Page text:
Institutions and legislation
Institutions and legislation
The Strategy defines general cybersecurity policies and measures. Critical information infrastructure of energy operators has been identified, but the information on designated operators is not available and an energy-specific policy framework is missing. A national computer incident response team (CIRT-ME) is established and the energy sector is included in its competences.
Requirements for operators and NRA
Requirements for operators and energy regulatory authority
The risk assessment criteria are insufficient and too general, specific security and reporting requirements for the energy operators need to be introduced. The energy regulatory authority does not have the role or power to monitor the implementation of cybersecurity measures.
State of implementation
Cybersecurity planning in Montenegro is well advanced and the environment is gradually being developed. There are still gaps in transposition of the cybersecurity acquis – including the designation of critical energy infrastructure and services, requirements for operators, cybersecurity risk assessment and regional cooperation.
The Strategy 2018 - 2021 identifies risks and responsible institutions mainly in the context of combating cybercrime. Main objectives include defining the institutional and organisational structure in cybersecurity, development of the national cyber defence potential and incident response capacity, protection of critical information infrastructure, public-private partnership and raising public awareness. It also provides a roadmap of implementation activities. Monitoring and annual reporting is provided by the Information Security Council. There are no energy-specific policies in the Strategy.
The Law on designation and protection of critical infrastructure adopted in 2019 transposes Directive 2008/114/EC in a general manner, defining the powers of the Ministry of Interior and leaving specific criteria for designation and measures for protection to the sectoral ministries. The Law requires the development of general security plans and imposes obligations for administrative reporting of critical assets, with no cybersecurity-specific criteria for essential services, requirements for operators, risk assessment or obligation for incident reporting.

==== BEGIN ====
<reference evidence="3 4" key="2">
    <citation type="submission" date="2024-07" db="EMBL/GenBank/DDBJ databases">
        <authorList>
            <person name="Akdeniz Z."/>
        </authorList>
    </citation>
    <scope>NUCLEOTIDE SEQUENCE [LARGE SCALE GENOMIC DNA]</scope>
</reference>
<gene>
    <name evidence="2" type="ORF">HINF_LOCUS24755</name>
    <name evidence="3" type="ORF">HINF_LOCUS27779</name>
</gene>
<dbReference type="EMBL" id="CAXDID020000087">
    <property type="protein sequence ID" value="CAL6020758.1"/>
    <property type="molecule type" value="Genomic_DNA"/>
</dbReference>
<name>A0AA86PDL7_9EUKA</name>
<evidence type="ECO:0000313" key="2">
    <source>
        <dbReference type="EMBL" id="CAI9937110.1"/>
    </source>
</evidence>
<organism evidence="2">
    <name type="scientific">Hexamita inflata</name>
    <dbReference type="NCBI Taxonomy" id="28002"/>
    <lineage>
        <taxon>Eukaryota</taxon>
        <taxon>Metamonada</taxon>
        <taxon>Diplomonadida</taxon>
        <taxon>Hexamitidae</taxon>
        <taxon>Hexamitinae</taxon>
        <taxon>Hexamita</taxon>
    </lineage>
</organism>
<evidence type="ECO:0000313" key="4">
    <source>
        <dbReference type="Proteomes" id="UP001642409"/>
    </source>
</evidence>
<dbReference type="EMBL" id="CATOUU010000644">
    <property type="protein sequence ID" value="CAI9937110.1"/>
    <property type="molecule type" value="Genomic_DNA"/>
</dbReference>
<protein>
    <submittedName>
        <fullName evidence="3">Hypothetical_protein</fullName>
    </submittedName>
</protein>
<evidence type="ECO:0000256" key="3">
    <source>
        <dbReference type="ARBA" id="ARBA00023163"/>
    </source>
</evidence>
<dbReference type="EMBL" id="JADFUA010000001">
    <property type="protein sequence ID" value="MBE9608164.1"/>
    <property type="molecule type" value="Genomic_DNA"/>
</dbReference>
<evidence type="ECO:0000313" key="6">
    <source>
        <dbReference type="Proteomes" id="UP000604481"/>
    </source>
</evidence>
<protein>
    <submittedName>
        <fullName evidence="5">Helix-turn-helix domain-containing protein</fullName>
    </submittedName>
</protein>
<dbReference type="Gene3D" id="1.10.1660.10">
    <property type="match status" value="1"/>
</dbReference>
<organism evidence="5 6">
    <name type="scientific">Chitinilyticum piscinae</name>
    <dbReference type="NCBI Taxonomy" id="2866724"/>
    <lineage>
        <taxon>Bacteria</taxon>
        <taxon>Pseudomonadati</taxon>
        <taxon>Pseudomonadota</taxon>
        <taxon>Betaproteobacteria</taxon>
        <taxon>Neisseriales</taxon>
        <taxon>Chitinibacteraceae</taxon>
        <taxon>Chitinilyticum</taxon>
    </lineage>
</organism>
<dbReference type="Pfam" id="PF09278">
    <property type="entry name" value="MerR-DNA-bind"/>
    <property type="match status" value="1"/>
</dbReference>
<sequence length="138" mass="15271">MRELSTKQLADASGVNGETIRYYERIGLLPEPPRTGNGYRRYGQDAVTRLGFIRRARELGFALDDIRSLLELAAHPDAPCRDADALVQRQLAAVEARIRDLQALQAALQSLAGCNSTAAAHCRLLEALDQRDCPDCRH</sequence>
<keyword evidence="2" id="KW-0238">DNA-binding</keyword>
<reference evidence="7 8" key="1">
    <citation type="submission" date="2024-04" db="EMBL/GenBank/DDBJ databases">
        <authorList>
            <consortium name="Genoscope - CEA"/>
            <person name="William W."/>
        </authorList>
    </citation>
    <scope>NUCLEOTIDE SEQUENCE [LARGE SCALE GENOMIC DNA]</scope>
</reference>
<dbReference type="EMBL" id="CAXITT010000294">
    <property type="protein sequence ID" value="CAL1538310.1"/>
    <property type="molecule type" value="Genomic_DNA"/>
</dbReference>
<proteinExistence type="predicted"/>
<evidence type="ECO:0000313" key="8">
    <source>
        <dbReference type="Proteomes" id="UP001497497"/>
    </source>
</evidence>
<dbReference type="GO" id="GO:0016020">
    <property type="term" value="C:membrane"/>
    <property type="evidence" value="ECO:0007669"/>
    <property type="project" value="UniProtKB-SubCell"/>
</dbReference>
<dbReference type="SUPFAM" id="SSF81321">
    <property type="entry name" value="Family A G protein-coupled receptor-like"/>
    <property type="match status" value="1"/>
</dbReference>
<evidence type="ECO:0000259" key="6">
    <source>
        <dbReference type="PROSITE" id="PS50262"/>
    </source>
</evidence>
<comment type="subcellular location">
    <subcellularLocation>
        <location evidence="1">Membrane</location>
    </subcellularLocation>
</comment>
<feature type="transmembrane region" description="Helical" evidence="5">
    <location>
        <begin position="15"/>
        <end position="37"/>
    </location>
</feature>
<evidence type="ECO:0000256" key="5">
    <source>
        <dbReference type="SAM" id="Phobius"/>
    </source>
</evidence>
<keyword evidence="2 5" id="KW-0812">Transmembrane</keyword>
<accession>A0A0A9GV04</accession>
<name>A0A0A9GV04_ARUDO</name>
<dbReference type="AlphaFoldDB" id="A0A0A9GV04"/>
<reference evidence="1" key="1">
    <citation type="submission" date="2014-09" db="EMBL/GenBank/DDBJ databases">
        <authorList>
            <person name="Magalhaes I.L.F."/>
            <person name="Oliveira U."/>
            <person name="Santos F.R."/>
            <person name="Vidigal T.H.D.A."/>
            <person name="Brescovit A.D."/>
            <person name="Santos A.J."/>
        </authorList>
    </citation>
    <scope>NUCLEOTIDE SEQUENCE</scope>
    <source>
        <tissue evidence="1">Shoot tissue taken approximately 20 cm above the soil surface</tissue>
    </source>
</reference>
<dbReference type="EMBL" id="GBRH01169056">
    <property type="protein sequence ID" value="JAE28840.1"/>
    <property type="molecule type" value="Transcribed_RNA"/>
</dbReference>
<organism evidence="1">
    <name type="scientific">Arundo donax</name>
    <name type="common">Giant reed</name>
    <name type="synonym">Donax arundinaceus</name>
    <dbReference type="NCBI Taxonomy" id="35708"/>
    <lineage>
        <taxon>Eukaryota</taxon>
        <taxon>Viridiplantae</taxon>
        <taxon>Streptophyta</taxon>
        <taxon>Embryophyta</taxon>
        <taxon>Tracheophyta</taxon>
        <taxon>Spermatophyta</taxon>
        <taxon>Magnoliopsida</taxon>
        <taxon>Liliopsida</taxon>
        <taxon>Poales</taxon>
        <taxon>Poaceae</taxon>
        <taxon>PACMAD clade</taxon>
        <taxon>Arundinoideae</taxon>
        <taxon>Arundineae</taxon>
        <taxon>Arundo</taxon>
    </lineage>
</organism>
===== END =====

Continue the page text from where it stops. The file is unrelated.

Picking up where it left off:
The Methodology and Action Plan for selection of critical information infrastructure adopted in 2014, include the infrastructure used in production, transmission, system operation and distribution of electricity and natural gas, storage of gas, and production, refining, storage, and distribution of oil and derivatives. Supply of electricity, gas and oil are identified as essential services. Amendments to the Law on Information Security of 2016 oblige the Government to specify the critical infrastructures and the means of protection and of the Ministry of Public Administration to implement the measures. No specific policies applicable to energy are available. The Law on Information Security governed the establishment of the computer incident response team (CIRT-ME) in 2016.
The Decree on Information Security Measures of 2010 defines basic features of risk management and general data protection. General implementing measures for cybersecurity risk assessment are foreseen in the Strategy, with almost no consideration of energy-specific risks. The Law on Information Security provides rather a general structure for information security risk definition and management, but a risk assessment methodology applicable for energy is missing. The gap is bridged by the CIRT, which provides the cyber defence services in the energy sector. Likewise, the cybersecurity requirements and reporting obligations of the energy operators are defined in the Law on information security in a general manner. The Ministry declared ISO/ IEC 27001 and 27002 standards as required in implementation of information security measures.
The energy regulatory authority REGAGEN does not have competences in the context of cybersecurity in the energy sector.